Rex Candy: Public Service Medal

A leader in innovative river management has been recognised for 25 years making East Gippsland’s rivers healthier and its communities more resilient.

The East Gippsland Catchment Management Authority (CMA) congratulates long-time employee Rex Candy for being awarded the Public Service Medal in the Australia Day 2024 Honours List (Meritorious Awards) for his contributions to waterway management.

After graduating from the University of Melbourne Rex commenced his career with the (former) State Rivers and Water Supply Commission, before bringing his passion for rivers and engineering together as a river engineering consultant. And for the past 25 years, Rex has led the change in waterway management practices during his career with the East Gippsland CMA.

He has strongly advocated for a new approach to river restoration and has been instrumental in a change that has made our rivers healthier.

This has included flood and bushfire recovery, providing technical assessments on flood behaviour, and leading the stabilisation of rivers across the state. Highlights of his work include programs to rehabilitate the Snowy, Genoa and Cann Rivers in East Gippsland.

A standout example is the work Rex did after major flooding in the Cann River in 1998. The flood worsened erosion which had seen the river channel expand by up to four times its original width. The local community and landholders were at a loss as to how to deal with the damage and what to do next.
As the Operations Manager for the East Gippsland CMA, Rex led engagement with the traumatised community to propose new ideas, change the way things had been done, and work together to improve the situation.

Rex rallied landholders along the Cann River, securing their commitment to help set the river on a new recovery trajectory. These efforts included stabilising the bed and channel of the river and addressing the deepening and widening of the river channel.

Rock and timber structures were introduced to slow water, encourage sediment deposition, and reduce further deepening of the riverbed. Additionally, fencing was installed along the floodplain to exclude stock from the river, while native vegetation was restored to facilitate natural recovery processes.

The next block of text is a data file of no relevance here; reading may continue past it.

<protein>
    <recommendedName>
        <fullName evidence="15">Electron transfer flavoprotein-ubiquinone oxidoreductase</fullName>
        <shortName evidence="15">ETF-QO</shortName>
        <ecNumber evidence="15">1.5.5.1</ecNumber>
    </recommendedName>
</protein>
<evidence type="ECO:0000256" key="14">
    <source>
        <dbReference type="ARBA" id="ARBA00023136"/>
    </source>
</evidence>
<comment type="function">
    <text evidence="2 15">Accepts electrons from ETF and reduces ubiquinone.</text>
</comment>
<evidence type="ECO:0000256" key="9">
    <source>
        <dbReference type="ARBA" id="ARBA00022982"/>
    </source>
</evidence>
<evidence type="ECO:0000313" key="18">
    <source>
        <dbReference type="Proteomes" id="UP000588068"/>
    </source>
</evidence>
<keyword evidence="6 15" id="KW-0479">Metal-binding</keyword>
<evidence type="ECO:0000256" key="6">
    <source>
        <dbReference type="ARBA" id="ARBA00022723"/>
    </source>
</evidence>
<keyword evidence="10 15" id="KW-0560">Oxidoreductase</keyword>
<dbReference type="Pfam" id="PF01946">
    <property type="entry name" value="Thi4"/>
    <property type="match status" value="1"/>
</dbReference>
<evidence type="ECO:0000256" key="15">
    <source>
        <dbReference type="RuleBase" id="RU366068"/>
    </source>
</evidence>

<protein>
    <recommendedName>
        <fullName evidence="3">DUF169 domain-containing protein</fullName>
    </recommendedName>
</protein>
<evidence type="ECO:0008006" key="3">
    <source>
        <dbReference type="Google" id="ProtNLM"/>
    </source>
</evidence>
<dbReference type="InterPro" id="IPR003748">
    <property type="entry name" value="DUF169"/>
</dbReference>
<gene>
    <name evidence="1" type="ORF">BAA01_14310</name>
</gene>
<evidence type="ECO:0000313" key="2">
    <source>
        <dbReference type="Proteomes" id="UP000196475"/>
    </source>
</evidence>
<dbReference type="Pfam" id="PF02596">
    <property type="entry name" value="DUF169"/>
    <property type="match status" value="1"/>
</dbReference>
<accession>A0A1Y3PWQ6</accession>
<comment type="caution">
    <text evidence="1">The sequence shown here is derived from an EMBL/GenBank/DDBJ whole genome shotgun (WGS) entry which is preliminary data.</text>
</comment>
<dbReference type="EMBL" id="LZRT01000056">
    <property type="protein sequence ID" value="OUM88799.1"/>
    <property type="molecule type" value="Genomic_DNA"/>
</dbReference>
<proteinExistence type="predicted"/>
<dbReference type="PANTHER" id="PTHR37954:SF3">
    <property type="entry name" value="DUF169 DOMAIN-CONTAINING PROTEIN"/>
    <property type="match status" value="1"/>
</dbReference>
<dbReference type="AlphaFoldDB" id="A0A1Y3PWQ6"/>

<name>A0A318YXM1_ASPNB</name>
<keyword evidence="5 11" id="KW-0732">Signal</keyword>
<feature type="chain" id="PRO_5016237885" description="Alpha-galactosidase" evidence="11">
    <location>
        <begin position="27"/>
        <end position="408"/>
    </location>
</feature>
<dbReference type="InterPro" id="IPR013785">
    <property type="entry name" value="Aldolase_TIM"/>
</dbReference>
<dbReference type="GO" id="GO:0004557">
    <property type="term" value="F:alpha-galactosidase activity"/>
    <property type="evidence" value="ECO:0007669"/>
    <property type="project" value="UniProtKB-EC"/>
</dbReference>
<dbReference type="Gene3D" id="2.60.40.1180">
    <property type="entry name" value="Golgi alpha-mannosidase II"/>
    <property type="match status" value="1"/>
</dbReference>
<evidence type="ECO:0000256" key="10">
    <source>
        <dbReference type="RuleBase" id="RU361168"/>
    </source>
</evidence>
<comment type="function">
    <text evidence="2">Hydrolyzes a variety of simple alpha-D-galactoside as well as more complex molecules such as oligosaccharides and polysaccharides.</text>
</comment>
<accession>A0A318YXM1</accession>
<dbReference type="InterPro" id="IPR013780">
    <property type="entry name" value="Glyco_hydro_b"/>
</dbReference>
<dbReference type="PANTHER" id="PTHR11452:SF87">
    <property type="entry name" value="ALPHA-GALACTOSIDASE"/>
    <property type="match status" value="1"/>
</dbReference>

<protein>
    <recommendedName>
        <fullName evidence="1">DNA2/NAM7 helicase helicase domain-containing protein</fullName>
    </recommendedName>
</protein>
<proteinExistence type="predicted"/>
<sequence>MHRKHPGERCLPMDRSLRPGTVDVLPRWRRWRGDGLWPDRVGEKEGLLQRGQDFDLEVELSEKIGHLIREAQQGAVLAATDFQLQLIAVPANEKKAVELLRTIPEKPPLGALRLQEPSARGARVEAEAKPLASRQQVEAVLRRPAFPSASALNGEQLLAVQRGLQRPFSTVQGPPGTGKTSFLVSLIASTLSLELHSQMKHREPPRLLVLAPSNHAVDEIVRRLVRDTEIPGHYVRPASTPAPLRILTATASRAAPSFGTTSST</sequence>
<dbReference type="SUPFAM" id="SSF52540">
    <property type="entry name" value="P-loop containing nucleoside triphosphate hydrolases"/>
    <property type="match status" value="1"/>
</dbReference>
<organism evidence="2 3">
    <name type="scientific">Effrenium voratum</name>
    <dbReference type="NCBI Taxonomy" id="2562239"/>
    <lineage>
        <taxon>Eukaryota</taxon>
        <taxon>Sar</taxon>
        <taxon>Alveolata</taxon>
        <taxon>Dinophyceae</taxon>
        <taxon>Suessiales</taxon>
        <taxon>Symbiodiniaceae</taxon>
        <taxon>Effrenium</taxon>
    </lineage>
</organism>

After 25 years, the health of the Cann River is improving. A continuous native vegetation corridor extends along the entire river. The river is functioning as a natural river system once again.

When the 2019/20 black summer fires swept through the Cann Valley, engulfing forests surrounding the township, the river was a blessing for the community. It was a place for them to feel safe, and the water was also relied on as a critical water source for fire suppression.

The rivers of Gippsland wouldn’t be what they are today without Rex’s expertise. His achievements and successes over the past 25 years are evident in the health and ongoing rehabilitation efforts in the Cann, Snowy and Genoa Rivers.

In retirement, Rex remains a key technical expert in river health and floodplain management. He is still called upon to provide his skills and knowledge to complex expert panels, hearings and recovery efforts following impacts and disasters, such as major flooding and landscape scale bushfires.

Rex Candy, passing on his knowledge of river health
Rex Candy, passing on his knowledge of river health

We acknowledge the Traditional Owners of Country throughout East Gippsland and pay our respects to them, their culture and their Elders past and present.